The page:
Mystery Shopper

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Anyone unsure how the UAE's recently appointed prime minister would behave in his new federal position was reassured this week that he will devote the same energy to federal rule as he has shown in Dubai.

On February 27, Sheikh Mohammed bin Rashid made one of his first tours in the north of the country since he became premier and vice-president of the UAE on January 5. He stopped in Umm al-Qaiwain, one of the smallest and least-known emirates, and dropped in on a number of government departments - reportedly finding some in poor working order.

An unannounced visit to the Umm al-Qaiwain Department of Justice revealed that the top management was absent and piles of papers were allegedly cluttering hallways. At the Ministry of Labour and Social Affairs, it was reported that only three of six employees were present.

"Sheikh Mohammed was shocked to see that, as it does not reflect the country's progress and reputation and its leadership's determination to remain as a model of civilisation and progress," stated the account of the visit in Gulf News on February 28.

Sheikh Mohammed also met with the authorities at the police department, instructing them to accelerate construction on a new prison and extension of the police command headquarters.

Then, after a meeting with the teachers and children at al-Watan Primary School, Sheikh Mohammed immediately ordered the construction of a new school - promising to address teachers' grievances about resources and funding shortcomings.

Surprise, or "mystery shopper" visits - along with his rapid decision-making - have become trademarks of Sheikh Mohammed as he has guided Dubai to record economic growth.

In the process, a number of Dubai departments have learned the hard way about the repercussions of treating government jobs as an invitation to work reduced hours, with minimum productivity.

One of the reasons why Dubai boasts one of the Middle East's most dynamic economies is because Sheikh Mohammed is relentless in weeding out bureaucracy, inefficient operations and removing non-productive staff. This has made the UAE an increasingly attractive place for foreign investment, which doubled in 2005 to reach $18bn, according to an announcement by Sheikha Lubna, minister of economy, on February 27.

Sheikh Mohammed appears intent on making the whole UAE more attractive to investors by imposing the same high standards and efficiency in the northern emirates that he has demanded in Dubai. This can only be a good sign for the smaller emirates, which have not developed as quickly as their larger southern sisters.

While Dubai has carved out a niche for trade, tourism and real estate, Abu Dhabi has begun to invest its massive hydrocarbons wealth, which has been amplified by record oil prices. The northern emirates, however, have been largely left to fend for themselves, as little federal attention has been paid to economic development, aside from power and water projects.

Until now, there have been few problems with this uneven development. Emirates like Sharjah have benefited as Dubai has slowly pushed out northwards many of its lower paid workers, as rents continue to rise. Recently, this has begun to price out many in the middle class as well.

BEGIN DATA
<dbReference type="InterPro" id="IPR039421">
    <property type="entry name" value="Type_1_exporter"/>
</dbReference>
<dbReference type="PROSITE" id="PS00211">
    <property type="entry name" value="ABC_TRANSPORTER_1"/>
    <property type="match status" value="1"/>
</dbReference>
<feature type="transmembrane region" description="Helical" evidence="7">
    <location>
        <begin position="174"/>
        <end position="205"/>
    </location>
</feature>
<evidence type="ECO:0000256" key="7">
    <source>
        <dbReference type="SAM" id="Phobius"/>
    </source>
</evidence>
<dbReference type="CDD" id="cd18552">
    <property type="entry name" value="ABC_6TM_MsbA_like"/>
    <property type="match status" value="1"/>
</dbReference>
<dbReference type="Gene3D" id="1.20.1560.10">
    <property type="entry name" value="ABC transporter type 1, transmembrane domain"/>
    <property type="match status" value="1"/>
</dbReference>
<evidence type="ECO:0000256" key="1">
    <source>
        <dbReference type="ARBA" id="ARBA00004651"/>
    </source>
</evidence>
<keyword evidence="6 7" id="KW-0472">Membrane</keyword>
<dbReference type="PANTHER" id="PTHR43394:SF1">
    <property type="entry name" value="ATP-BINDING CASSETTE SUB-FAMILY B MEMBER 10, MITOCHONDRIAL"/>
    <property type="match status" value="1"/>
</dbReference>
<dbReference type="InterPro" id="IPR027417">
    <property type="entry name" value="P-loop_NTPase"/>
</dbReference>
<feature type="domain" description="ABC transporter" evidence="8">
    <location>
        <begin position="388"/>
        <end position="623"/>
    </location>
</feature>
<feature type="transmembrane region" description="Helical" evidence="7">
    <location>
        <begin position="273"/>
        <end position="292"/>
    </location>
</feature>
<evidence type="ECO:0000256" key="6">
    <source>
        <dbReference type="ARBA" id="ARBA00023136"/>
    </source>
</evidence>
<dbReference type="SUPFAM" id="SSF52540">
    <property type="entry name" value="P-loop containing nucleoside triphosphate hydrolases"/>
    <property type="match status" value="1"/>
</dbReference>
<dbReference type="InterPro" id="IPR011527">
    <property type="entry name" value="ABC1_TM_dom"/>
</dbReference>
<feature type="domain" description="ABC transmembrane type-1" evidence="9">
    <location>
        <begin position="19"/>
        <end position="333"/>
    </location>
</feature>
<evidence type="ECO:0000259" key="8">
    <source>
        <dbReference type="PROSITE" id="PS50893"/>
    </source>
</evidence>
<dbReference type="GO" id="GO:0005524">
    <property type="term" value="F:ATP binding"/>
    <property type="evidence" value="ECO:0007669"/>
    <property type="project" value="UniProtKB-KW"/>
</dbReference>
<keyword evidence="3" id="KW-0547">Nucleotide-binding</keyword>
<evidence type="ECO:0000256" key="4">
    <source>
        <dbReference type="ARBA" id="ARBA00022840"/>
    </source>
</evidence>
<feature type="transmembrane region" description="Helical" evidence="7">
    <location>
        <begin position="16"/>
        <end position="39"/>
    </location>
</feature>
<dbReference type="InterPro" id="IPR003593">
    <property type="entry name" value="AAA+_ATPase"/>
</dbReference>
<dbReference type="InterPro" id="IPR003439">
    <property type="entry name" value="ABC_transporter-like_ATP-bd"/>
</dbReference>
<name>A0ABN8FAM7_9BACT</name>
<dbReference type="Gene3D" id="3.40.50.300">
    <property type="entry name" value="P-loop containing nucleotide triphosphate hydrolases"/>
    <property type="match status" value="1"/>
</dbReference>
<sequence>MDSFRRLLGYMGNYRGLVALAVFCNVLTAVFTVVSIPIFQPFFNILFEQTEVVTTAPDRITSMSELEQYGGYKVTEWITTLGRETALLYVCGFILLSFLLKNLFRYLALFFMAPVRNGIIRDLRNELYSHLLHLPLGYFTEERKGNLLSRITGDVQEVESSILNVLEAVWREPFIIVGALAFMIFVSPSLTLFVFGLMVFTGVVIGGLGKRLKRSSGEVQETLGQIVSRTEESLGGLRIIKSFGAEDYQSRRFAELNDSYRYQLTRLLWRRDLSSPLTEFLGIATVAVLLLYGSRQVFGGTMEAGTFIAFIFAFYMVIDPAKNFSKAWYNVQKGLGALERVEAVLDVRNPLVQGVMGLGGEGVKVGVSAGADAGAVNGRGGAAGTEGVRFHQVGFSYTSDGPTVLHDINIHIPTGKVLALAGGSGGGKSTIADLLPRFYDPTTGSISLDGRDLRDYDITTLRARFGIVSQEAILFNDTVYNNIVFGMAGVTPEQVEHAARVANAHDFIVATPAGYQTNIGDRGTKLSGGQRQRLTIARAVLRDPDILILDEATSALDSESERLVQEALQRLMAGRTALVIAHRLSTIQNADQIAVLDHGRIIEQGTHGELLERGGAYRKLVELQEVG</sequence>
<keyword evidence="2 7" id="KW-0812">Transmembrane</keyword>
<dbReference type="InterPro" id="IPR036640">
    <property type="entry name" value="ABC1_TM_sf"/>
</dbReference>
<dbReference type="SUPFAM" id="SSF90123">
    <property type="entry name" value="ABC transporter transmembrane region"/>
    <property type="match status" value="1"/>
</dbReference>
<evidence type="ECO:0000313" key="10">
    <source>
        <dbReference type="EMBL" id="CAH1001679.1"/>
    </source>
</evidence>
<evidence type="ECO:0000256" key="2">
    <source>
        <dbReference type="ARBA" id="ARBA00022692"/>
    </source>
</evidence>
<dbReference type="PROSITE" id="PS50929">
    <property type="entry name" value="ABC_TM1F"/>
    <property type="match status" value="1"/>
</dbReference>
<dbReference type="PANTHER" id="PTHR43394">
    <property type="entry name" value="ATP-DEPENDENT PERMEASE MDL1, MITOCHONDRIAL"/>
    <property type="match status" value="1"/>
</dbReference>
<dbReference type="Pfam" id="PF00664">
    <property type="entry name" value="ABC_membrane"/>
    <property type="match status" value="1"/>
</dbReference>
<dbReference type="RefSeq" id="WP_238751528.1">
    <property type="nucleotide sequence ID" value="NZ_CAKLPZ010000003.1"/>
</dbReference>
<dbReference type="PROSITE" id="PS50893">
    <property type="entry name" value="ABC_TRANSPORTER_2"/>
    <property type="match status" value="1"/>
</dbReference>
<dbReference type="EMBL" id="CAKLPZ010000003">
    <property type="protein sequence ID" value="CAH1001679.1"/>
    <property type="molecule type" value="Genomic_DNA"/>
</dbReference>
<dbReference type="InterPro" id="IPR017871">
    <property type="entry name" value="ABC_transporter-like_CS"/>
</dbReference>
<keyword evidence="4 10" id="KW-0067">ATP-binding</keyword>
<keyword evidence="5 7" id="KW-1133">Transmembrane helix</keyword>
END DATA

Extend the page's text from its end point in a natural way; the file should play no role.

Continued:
Some evidence of this is that Sharjah recently reported a record year in issuing trade licences. The total number of these was 29.1% higher in 2005 than in 2004, according to the UAE Department of Economic Development.

At the same time, the Emirates Road, the major highway in the interior, now stretches all the way from Dubai to Ras al-Khaimah, meaning that Dubai is now accessible from points north. With greater access businesses are taking a second look at a number of opportunities in real estate, tourism and industry.

The spill-over economy from Dubai has indirectly helped, but as Sheikh Mohammed's shake-up proves, there is a lot more work that needs to be done to improve local government.

One problem is that government offices are still bloated from offering jobs to UAE citizens. Traditionally, the government was the place that all nationals looked for employment, with jobs created to accommodate the dated, but still entrenched wasta system, where getting jobs depended less on credentials and more on who you knew.

This problem still occurs in Dubai - though the tiny numbers of UAE nationals living there make it less of an issue. In the northern emirates, where far greater percentages of locals live and work, the concerns are more pronounced.

This is an issue that will only gain momentum in the coming years. With 25% of the population under the age of 15, the Emirates are gearing themselves up for a massive employment push in the coming years. Jobs need to be created in each emirate to absorb these growing numbers, and that will only be done by enticing more foreign companies to set up shop.

Also needing attention is the growing gap between the rich and poor emirates. As Dubai and Abu Dhabi look to corner the market on luxury living, the five northern emirates need to keep pace. The financial and cultural disparities - caused by a steady influx of expatriates - need to be addressed or the UAE might find some unwanted social problems a few years down the road.

Umm al-Qaiwain most likely did not enjoy having its shortcomings splashed over the papers, especially since the other emirates suffer from similar problems. In the long run, however, publicly disclosing the flaws restricting efficient government will help iron out some bureaucratic wrinkles, and better bind the emirates together.

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